The core of Nanaimo Fire Rescue’s operations is getting close to becoming fully operational.
Nanaimo Fire Rescue Station No. 1, under construction since July 2020, is expected to begin full operations by the end of the year, though the department’s administration, fire prevention division, training and other services have been working out of the new $20-million, three-storey, 23,000-square-foot structure since this past July.
The move brought all the divisions that were operating from the old fire station building at the corner of Fitzwilliam and Milton streets and a building at the corner of Fitzwilliam and Prideaux streets back under one roof, said Tim Doyle, Nanaimo Fire Rescue chief.
“It was a phased move-in,” he said. “We moved all our operations staff in first to make sure that they were in and that we had the bugs worked out. We were really focused on getting the ops staff responding, because this was kind of a merger of our two buildings … so this brought all the staff in under one roof.”
Twenty to 30 people now work out of the new structure, depending on operational staffing levels. Firefighters are responding with Engine 1 from a temporary vehicle shelter on the site until debris from the former Fire Station No. 1 – currently being demolished – is cleared and new concrete aprons are poured in front of the new structure’s apparatus bays to connect it to Milton Street. There are still other amenities and finishing work to be completed at the site, but when fully operational, five to six firefighting vehicles will be responding from the new hall.
Amenities such as uniform washing, decontamination, breathing apparatus recharging, and a firefighters’ kitchen, day room and sleeping quarters are already in use.
“The whole first floor’s designated for operations,” Doyle said. “That’s to align with our response standards, to get our personnel on the fire trucks quickly. So we’ve got the living quarters, the kitchen, the officers’ office, the gymnasium, the decon area. It’s all built around the trucks, so when a call goes off, there’s really nothing that a firefighter would be doing outside that area [and] they’re as close to the truck as possible.”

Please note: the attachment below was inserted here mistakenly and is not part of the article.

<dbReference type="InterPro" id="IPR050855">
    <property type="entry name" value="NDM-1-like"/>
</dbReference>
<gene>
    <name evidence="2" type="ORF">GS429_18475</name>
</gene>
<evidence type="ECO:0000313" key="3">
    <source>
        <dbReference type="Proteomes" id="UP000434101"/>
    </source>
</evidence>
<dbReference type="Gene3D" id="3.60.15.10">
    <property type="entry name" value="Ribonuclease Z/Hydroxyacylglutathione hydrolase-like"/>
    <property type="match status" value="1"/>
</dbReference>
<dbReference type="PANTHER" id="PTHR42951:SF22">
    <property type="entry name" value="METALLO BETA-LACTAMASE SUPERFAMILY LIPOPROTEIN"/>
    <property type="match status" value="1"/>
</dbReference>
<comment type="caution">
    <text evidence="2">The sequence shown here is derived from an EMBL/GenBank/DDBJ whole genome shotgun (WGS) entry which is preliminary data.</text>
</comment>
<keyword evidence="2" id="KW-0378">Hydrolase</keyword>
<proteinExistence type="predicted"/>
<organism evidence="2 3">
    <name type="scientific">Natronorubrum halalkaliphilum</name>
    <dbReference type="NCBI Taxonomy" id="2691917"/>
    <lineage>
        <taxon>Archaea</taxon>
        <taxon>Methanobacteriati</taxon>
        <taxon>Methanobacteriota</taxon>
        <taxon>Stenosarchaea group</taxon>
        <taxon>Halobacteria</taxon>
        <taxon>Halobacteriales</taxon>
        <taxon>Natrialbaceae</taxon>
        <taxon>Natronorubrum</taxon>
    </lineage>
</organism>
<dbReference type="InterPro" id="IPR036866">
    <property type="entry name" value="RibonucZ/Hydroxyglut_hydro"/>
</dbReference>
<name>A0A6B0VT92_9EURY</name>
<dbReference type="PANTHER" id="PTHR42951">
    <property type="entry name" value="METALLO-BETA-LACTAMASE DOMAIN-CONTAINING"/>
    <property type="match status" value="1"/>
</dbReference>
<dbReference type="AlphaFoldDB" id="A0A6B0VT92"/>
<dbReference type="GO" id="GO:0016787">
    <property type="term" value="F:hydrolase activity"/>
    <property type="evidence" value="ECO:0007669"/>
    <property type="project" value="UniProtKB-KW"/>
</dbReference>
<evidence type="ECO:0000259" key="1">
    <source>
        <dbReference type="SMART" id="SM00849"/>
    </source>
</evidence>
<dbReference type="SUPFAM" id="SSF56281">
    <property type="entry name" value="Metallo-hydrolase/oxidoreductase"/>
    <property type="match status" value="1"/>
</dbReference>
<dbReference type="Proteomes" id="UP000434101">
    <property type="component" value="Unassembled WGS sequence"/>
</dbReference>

The chief said Nanaimo’s firefighters now respond to as many as 55 calls in a 24-hour period.
NFR’s fire and loss prevention division, planning and certain other operations work on the second storey of the building.
The third floor of the building is also home to Nanaimo’s emergency operations centre. One of the critical functions of the new fire hall is to remain operational and respond to emergencies should a disaster, such as a major earthquake, strike the Nanaimo region and cause wide-spread damage.
“This is [for] post-disaster, so we have a generator, all the things to support communications and power during a large scale emergency,” Doyle said.
Memorabilia from Nanaimo’s early days of firefighting that used to be displayed in an unused bay of the former fire station is now incorporated into display cases and wall displays in the foyers of each floor of the new building. When landscaping is complete, the exterior will feature a First Nations welcoming pole and a piece of structural steel from the World Trade Center towers, the keystone piece of Nanaimo Fire Rescue’s 9/11 memorial.
The new Fire Station No. 1 is designed to be energy efficient as well as operationally efficient.
“It’s not LEED standard, but it is designed with a lot of environmental consideration, so it’s supposed to reduce total energy consumed by as much as 70,000 kilowatt hours and save 27,000 litres of heating oil … annually, so it will reduce CO2 emissions by about 77 tonnes,” Doyle said.
He said the project is now 90 per cent complete, is “trending on budget” and nearly on its projected timeline for completion.